factor Xa


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Related to factor Xa: factor IIa

fac·tor Xa

(fak'tŏr)
The active form of factor X; it is formed from factor X by limited proteolysis via factor VIIa and tissue factor (extrinsic pathway) or factor IXa, VIIIa (intrinsic pathway). Factor Xa forms a complex with factor Va, phospholipid, and calcium to convert prothrombin to thrombin.
References in periodicals archive ?
Perzborn, Discovery of the novel antithrombotic agent 5-chloro-N-({(5S)-2-oxo-3-[4-(3-oxomorpholin-4-yl) phenyl]-1,3-oxazolidin-5-yl} methyl) thiophene-2-carboxamide (BAY 59-7939): an oral, direct factor Xa inhibitor.
Rivaroxaban is an oxazolidinone derivative that inhibits factor Xa and interrupts both the extrinsic and intrinsic coagulation pathways, thereby inhibiting thrombin formation.
In conclusion, our data demonstrate similar mortality and neurological outcomes and no venous thromboembolic events for patients with factor Xa inhibitor- and VKA-associated ICH treated with 4F-PCC.
Subsequently, there has been fast-tracking for FDA approval of another 2 candidate medications for reversal of factor Xa inhibitors, andexanet-a and ciraparantag, and the latter can also reverse the anticoagulant effects of unfractionated heparin and lowmolecular weight heparin, in addition to that of the factor Xa inhibitors (Table 2).
Another DOAC, factor Xa inhibitor, did not increase the concentration of free hemoglobin in either brain compartment, but there was a trend in increased free hemoglobin in the cerebellum (Figure 2).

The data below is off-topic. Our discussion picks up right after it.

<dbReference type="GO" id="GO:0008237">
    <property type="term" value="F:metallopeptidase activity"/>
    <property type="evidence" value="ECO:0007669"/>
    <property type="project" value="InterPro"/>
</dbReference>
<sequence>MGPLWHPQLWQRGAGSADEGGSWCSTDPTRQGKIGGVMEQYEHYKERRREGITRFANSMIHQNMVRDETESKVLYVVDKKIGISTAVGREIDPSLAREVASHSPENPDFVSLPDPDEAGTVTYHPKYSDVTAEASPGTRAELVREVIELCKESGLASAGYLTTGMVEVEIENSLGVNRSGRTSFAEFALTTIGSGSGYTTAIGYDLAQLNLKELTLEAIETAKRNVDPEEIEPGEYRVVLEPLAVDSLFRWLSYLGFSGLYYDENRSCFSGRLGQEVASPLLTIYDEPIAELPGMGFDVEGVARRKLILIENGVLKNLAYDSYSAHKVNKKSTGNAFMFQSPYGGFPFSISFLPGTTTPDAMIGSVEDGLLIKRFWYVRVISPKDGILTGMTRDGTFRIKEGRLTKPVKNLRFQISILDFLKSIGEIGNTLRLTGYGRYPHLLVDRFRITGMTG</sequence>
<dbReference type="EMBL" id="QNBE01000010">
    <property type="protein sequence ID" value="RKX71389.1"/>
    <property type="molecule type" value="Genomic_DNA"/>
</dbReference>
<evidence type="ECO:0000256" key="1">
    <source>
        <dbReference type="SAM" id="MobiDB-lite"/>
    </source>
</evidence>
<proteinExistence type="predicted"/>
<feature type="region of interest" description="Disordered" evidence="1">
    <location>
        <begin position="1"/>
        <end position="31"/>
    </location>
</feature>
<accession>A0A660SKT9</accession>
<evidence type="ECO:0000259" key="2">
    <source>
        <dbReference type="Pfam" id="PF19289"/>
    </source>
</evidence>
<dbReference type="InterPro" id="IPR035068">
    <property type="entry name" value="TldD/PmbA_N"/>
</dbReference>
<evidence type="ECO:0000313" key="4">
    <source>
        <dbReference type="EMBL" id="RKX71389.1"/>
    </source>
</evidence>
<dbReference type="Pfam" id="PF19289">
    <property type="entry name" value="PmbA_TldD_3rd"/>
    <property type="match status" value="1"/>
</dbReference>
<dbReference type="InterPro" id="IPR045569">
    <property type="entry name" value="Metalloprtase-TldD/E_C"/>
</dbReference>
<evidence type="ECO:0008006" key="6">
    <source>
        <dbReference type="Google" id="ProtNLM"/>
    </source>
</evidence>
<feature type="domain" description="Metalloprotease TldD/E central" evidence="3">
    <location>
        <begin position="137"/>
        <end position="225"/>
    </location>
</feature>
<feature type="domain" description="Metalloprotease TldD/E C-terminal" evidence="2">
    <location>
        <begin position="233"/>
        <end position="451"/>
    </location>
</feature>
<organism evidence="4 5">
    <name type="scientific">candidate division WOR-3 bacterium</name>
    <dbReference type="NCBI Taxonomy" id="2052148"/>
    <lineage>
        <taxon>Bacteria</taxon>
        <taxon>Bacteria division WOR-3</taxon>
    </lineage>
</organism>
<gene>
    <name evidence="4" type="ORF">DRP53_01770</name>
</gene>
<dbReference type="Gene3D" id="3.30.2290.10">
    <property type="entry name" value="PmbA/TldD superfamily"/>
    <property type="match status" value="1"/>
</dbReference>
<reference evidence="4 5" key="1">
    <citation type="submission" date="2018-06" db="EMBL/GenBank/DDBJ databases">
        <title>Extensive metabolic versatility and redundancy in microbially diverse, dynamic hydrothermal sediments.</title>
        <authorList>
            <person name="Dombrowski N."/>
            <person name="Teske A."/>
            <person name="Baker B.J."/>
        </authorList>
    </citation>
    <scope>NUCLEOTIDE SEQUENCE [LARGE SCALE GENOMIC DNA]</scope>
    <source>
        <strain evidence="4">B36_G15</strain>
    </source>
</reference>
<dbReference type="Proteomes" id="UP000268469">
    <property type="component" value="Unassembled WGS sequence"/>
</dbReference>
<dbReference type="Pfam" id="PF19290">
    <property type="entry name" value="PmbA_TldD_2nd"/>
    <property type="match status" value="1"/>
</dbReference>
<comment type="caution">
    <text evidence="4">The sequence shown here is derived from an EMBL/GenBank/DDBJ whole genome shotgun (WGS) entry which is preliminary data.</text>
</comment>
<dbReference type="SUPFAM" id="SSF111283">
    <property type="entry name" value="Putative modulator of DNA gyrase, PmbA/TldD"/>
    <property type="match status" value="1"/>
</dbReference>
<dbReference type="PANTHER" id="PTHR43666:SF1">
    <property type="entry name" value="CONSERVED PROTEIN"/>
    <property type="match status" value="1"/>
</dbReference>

Patients received 3 days of factor Xa inhibition and then, again using randomization, received either intravenous andexanet alfa or placebo.
The guidelines advise clinicians to evaluate renal function prior to starting any direct thrombin or factor Xa inhibitors, and to reevaluate at least annually and when clinically indicated.
Rivaroxaban, apixaban and edoxaban are very specific antagonists of activated factor Xa, which directly converts prothrombin to thrombin, thus leading to clot formation.
Rivaroxaban is an oral, direct Factor Xa inhibitor that has been developed in recent years.
It is also employed during extracorporeal circulation (vascular surgery and hemodialysis), exhibiting anticoagulant action mainly through potentiation of AT, a serine protease inhibitor (serpin) which controls the coagulation process, especially thrombin and factor Xa (NADER et al., 2001; QUINSEY et al., 2004).
Fondaparinux, an indirect factor Xa inhibitor (via antithrombin), can be used instead of LMWHs, such as enoxaparin.